868 - はいざ知らず(はいざしらず)

JLPT N1: はいざ知らず(はいざしらず // might be true for... but not for...

We've seen time and time again that the ~ず verb ending basically means the same thing as the ~ない verb ending:

[NDL #722] - JLPT N4: ~ずに
[NDL #430] - JLPT N2: に限らず
[NDL #549] - JLPT N2: にかかわらず
[NDL #452] - JLPT N1: にとどまらず
- [NDL #550] - JLPT N1: いかんにかかわらず
[NDL #592] - JLPT N1: ~ずにはおかない (can't help but)
[NDL #599] - JLPT N1: ~ずにはおかない (will most certainly)

Thus, seeing 知らず (しらず), we should automatically know that it means 知らない (しらない), "to not know."

This knowledge isn't all that relevant to this lesson, though, to be honest, as I think we should just memorize はいざ知らず as a set phrase that is used when pointing out special exceptions.

For example, we could say:

一昔前はいざ知らず、今時フェイスブックを知らない人はいない。
ひとむかし まえ はいざしらず、 いまどき フェイスブック を しらない ひと は いない。
While there may have been people who didn’t know what Facebook was in the past, these days everyone knows about it.
Literally: “in the past / long ago + はいざ知らず, + nowadays + Facebook + を + doesn’t know + person + は + there isn’t.”


Special exception: "in the past, long ago"
General statement: "nowadays, there isn't anyone who doesn't know what Facebook is"

in the past はいざ知らず nowadays, there isn't anyone who doesn't know what Facebook is
→ While there may have been people who didn’t know what Facebook was in the past, these days everyone knows about it.

 

It is also common to say なら instead of

よほどの金持ちならいざ知らず、一般庶民にとってファーストクラスでの海外旅行なんて夢のまた夢だ。
よほど の かねもち ならいざしらず、 いっぱん しょみん にとって ファーストクラス で の かいがい りょこう なんて ゆめ の また ゆめ だ。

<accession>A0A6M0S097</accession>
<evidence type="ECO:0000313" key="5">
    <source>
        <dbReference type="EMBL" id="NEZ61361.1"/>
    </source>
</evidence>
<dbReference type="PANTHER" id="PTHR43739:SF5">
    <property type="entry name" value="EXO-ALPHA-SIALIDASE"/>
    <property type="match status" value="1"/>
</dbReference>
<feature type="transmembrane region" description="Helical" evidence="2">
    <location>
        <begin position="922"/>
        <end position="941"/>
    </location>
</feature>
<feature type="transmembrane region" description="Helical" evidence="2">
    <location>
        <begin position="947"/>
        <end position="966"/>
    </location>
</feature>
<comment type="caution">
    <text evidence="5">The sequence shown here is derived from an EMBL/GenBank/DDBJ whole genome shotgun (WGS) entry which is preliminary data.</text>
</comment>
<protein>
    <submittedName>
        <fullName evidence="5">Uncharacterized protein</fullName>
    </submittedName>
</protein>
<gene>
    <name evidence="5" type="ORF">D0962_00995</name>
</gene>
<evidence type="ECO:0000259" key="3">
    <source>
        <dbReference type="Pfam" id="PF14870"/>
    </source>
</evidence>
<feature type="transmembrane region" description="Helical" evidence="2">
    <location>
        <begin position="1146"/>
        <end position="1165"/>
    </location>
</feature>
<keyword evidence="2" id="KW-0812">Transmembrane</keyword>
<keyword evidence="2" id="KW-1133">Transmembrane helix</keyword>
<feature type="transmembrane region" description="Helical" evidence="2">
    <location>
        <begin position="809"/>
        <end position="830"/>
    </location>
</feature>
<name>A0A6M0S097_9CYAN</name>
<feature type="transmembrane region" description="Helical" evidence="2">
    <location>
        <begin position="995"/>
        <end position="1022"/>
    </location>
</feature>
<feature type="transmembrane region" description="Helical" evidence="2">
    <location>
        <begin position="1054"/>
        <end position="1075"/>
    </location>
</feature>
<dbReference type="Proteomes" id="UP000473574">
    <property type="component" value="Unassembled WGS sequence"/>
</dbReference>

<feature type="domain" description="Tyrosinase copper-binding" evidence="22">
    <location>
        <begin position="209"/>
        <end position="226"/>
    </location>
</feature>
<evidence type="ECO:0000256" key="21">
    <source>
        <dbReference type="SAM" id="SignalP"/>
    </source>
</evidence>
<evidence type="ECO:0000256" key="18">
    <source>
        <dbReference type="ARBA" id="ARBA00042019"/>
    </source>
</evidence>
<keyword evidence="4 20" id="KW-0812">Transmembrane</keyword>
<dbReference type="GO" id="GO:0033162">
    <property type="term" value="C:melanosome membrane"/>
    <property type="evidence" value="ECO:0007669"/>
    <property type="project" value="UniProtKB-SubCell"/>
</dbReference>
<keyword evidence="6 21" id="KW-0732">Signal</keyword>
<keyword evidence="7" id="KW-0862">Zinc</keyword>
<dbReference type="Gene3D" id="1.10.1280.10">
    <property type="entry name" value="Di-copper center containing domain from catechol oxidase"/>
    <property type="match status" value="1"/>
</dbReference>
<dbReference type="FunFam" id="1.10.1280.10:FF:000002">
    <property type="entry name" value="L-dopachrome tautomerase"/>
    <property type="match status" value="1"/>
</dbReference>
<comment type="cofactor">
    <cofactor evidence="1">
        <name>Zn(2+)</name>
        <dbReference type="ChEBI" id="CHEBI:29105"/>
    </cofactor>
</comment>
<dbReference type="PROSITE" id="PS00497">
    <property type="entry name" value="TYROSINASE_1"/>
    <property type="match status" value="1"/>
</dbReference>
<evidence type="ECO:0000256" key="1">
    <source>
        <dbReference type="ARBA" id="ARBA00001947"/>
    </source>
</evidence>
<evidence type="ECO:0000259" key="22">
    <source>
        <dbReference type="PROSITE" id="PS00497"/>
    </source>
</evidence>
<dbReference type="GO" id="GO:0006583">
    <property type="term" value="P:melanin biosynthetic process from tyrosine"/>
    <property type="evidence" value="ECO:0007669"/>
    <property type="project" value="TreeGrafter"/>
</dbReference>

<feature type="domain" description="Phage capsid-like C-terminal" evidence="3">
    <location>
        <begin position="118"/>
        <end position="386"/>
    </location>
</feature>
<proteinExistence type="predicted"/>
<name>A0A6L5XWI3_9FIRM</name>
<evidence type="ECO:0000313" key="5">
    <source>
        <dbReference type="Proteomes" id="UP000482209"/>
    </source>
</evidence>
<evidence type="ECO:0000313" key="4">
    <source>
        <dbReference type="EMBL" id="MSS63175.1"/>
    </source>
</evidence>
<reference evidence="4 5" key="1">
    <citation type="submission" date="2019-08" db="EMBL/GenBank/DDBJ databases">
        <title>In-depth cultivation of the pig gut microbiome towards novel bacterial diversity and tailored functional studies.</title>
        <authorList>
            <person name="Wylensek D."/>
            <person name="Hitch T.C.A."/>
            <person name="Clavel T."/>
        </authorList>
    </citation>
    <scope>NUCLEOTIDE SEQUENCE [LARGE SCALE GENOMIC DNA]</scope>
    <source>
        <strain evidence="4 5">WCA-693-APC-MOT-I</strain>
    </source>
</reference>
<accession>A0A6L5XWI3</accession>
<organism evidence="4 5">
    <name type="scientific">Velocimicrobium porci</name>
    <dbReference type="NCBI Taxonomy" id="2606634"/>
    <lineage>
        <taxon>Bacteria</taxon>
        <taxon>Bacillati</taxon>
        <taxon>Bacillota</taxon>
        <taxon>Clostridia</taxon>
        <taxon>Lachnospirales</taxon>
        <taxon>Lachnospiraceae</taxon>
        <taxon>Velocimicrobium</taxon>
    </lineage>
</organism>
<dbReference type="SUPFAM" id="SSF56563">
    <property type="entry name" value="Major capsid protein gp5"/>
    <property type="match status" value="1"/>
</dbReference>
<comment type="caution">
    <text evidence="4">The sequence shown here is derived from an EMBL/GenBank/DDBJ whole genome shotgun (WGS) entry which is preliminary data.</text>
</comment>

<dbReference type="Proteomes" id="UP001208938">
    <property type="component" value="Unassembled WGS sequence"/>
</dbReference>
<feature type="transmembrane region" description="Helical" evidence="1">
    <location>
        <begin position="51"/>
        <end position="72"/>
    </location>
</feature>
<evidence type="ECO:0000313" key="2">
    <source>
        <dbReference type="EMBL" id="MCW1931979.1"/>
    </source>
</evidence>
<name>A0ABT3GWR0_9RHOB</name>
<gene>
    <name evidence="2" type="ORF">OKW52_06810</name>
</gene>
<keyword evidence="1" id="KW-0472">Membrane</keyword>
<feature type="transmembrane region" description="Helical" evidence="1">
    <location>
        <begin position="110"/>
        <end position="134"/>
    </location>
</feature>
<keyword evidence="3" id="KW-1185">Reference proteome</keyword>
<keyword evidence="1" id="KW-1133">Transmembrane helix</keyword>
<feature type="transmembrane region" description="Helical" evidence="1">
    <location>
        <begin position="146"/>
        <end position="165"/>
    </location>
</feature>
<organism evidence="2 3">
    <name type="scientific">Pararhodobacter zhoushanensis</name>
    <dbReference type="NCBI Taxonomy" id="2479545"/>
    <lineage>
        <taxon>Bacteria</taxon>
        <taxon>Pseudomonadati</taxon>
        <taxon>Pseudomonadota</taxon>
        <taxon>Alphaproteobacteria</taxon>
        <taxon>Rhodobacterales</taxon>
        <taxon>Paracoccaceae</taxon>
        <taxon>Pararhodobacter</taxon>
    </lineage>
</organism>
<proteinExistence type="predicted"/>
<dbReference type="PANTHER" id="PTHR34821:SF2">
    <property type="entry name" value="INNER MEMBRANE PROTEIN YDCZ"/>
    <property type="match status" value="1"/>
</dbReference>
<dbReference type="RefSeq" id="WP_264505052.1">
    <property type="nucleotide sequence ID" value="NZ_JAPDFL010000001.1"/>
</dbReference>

While the exceedingly wealthy can fly first class when traveling abroad, average people can only dream of doing so.
Literally: “very much / greatly + の + rich person + ならいざ知らず, + general / average + masses / common people + for (=にとって) + first class + で + の + overseas + trip + なんて + beyond (their) wildest dreams (=dream + の + again + dream) + だ.”


Special exception: "the exceedingly wealthy"
General statement: "average people can only dream of flying first class when traveling abroad"

the exceedingly wealthy ならいざ知らず average people can only dream of flying first class when traveling abroad
→ While the exceedingly wealthy can fly first class when traveling abroad, average people can only dream of doing so.

 

👷 Construction 👷

As you likely noticed above, はいざ知らず and ならいざ知らず can come directly after NOUNS.

With ならいざ知らず, another pattern is possible, too:

Plain-form word(の)ならいざ知らず


Here's an example:

わざと壊したならいざ知らず、そうじゃないのだから許してあげようと思う。
わざと こわした のならいざしらず、 そう じゃない のだ から ゆるして あげよう と おもう。
It’s not like she broke it on purpose, so I’ll forgive her.
Literally: “intentionally + broke + の + ならいざ知らず, + that is not the case (=そうじゃない) + のだ + because + forgive (and) + let’s give (her) + と + think.”


↑ Things are a little more complicated here. We have...

Special exception: "breaking (it) intentionally"
General statement: "I'll forgive (her)"
(Additional information: "that is not the case" / "I think")

breaking it intentionally ならいざしらず (since that's not the case, I think) I'll forgive her
→ It’s not like she broke it on purpose, so I’ll forgive her.

 

Last example, and you'll be done:

子供ならいざ知らず、いい大人が自分のことを名前で呼ぶのはいただけないな。
こども ならいざしらず、 いい おとな が じぶん の こと を なまえ で よぶ の は いただけない な。
While it’s one thing for children to refer to themselves in the third person, fully-grown adults should never do so.
Literally: “child + ならいざ知らず, + good + adult + が + oneself + の + thing + を + name + で + call + の + は + unacceptable / not liked + な.”

 

Finished!

People do use はいざ知らず and ならいざしらず, so you might as well give it a shot in your own Japanese, too.